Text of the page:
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Cyber Attacks – what are the risks and can you afford to ignore them?

Recent attacks on eBay, Sony Pictures, Target and JP Morgan have raised the visibility of cyber-crime, the effects of which can be quite debilitating including loss of productivity, physical cost and not least, reputation.

So, how likely is it to happen to your business and how much could it cost you?

According to FBI Director James Comey, there are two kinds of big companies in the United States.  There are those who’ve been hacked…and those who don’t know they’ve been hacked.”

Cybercrime is estimated to cost global businesses £27 billion a year.  The cost of data security breaches for companies in the UK ranged from £160,000 to £4.8 million last year with the average cost of a data breach to a UK company now £1.7 million.

If you’re a small business owner and think the threat is only to larger organisations – think again.

In their latest annual Internet Security Threat Report, Symantec found that 31% of all targeted attacks were aimed at businesses with less than 250 employees.

From attacks by gifted teenage amateurs who have nothing better to do in their spare time than to compromise the networks of multinationals through to fraud and criminal activity, attacks are becoming increasingly sophisticated.

To make the transition from an easy target for cyber criminals to a much more formidable adversary, contact us on 01642 248 750 or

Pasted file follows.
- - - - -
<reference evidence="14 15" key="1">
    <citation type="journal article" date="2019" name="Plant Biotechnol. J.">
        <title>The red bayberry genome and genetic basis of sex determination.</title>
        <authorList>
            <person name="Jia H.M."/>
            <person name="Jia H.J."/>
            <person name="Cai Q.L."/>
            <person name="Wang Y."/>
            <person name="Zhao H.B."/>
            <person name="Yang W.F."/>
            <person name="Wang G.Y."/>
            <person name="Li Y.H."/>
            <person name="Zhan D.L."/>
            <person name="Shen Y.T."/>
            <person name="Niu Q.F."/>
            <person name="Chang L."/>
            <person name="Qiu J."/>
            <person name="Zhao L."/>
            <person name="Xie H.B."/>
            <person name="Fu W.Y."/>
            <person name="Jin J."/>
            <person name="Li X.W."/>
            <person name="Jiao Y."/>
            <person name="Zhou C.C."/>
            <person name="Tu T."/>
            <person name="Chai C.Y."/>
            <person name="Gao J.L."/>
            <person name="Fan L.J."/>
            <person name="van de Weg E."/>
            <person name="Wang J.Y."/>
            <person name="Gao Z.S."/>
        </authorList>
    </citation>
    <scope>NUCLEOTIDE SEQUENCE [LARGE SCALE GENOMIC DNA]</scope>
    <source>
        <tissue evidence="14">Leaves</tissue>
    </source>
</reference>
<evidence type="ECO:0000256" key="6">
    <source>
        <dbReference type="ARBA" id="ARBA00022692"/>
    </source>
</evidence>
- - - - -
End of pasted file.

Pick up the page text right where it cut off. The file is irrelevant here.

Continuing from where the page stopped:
Top Exploited Product Categories

Infrastructure / Network

Application / Operating System

Content Management System


Source: Cisco 2015 Annual Security Report

Please note, some of the statistics above have been combined to reduce the number of categories. To view the full report, please follow the link.

Types of Cyber Attacks


A backdoor in a network or computer system is a method of bypassing normal authentication and securing remote access, whilst attempting to remain undetected. These can take the form of an installed program or a modification to an existing program or hardware device.

Direct-access Attacks

A Direct-access attack is when an unauthorised user gains physical access to an open network or a computer. This can allow the user to: make Operating System modifications, distribute/install software worms or keyloggers and download large quantities of data, amongst other things.


Tricking or deceiving computer systems or other computer users by hiding an identity or falsifying the identity of another user.


This is when a software tool designed to take advantage of a poorly secured network, an un-patched flaw or an error in a computer system or a piece of software.

Denial of Service Attacks

The aim of a Denial of Service Attack is to render a system or network unusable. There are many different methods used in these attacks, a common method is distributed denial-of-service (DDoS), where multiple systems flood the bandwidth or resources of a targeted system or network, rendering it unusable.

Indirect Attacks

An Indirect Attack is when the attack is launched using a third-party computer, this method makes it much more difficult to track down the actual attacker.

Information Disclosure

When information, thought to be secure, becomes available in an untrusted or public environment.


Eavesdropping refers to the unauthorised monitoring of other people’s communications. It can be conducted on ordinary telephone systems, emails, instant messaging or other Internet services.

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